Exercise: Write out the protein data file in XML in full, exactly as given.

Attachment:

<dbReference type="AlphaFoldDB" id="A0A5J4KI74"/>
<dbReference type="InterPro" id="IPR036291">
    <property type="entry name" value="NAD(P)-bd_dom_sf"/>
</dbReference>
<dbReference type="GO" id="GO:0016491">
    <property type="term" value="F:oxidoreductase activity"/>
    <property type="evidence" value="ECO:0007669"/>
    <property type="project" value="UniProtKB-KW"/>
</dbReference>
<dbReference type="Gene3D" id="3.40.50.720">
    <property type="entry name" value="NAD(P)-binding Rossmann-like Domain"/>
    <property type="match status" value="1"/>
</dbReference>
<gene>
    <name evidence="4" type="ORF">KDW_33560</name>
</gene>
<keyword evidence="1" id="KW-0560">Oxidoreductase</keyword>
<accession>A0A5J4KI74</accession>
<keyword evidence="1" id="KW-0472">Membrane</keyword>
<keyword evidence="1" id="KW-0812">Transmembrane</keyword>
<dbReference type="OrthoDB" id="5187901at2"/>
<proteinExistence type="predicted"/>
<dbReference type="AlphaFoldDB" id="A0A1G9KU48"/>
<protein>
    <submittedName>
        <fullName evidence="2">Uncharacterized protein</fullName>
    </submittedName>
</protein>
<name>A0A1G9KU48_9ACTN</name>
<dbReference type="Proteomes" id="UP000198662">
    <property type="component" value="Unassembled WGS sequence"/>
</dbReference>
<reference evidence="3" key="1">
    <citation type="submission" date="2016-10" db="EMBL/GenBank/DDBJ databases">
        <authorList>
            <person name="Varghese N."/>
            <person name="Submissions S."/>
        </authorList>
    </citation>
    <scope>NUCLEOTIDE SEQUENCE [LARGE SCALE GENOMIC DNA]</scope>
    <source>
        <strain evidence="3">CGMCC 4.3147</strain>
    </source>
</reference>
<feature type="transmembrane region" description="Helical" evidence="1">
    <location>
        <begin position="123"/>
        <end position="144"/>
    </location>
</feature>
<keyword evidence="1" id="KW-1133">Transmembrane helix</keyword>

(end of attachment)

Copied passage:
<dbReference type="AlphaFoldDB" id="A0A5J4KI74"/>
<dbReference type="InterPro" id="IPR036291">
    <property type="entry name" value="NAD(P)-bd_dom_sf"/>
</dbReference>
<dbReference type="GO" id="GO:0016491">
    <property type="term" value="F:oxidoreductase activity"/>
    <property type="evidence" value="ECO:0007669"/>
    <property type="project" value="UniProtKB-KW"/>
</dbReference>
<dbReference type="Gene3D" id="3.40.50.720">
    <property type="entry name" value="NAD(P)-binding Rossmann-like Domain"/>
    <property type="match status" value="1"/>
</dbReference>
<gene>
    <name evidence="4" type="ORF">KDW_33560</name>
</gene>
<keyword evidence="1" id="KW-0560">Oxidoreductase</keyword>
<accession>A0A5J4KI74</accession>
<keyword evidence="1" id="KW-0472">Membrane</keyword>
<keyword evidence="1" id="KW-0812">Transmembrane</keyword>
<dbReference type="OrthoDB" id="5187901at2"/>
<proteinExistence type="predicted"/>
<dbReference type="AlphaFoldDB" id="A0A1G9KU48"/>
<protein>
    <submittedName>
        <fullName evidence="2">Uncharacterized protein</fullName>
    </submittedName>
</protein>
<name>A0A1G9KU48_9ACTN</name>
<dbReference type="Proteomes" id="UP000198662">
    <property type="component" value="Unassembled WGS sequence"/>
</dbReference>
<reference evidence="3" key="1">
    <citation type="submission" date="2016-10" db="EMBL/GenBank/DDBJ databases">
        <authorList>
            <person name="Varghese N."/>
            <person name="Submissions S."/>
        </authorList>
    </citation>
    <scope>NUCLEOTIDE SEQUENCE [LARGE SCALE GENOMIC DNA]</scope>
    <source>
        <strain evidence="3">CGMCC 4.3147</strain>
    </source>
</reference>
<feature type="transmembrane region" description="Helical" evidence="1">
    <location>
        <begin position="123"/>
        <end position="144"/>
    </location>
</feature>
<keyword evidence="1" id="KW-1133">Transmembrane helix</keyword>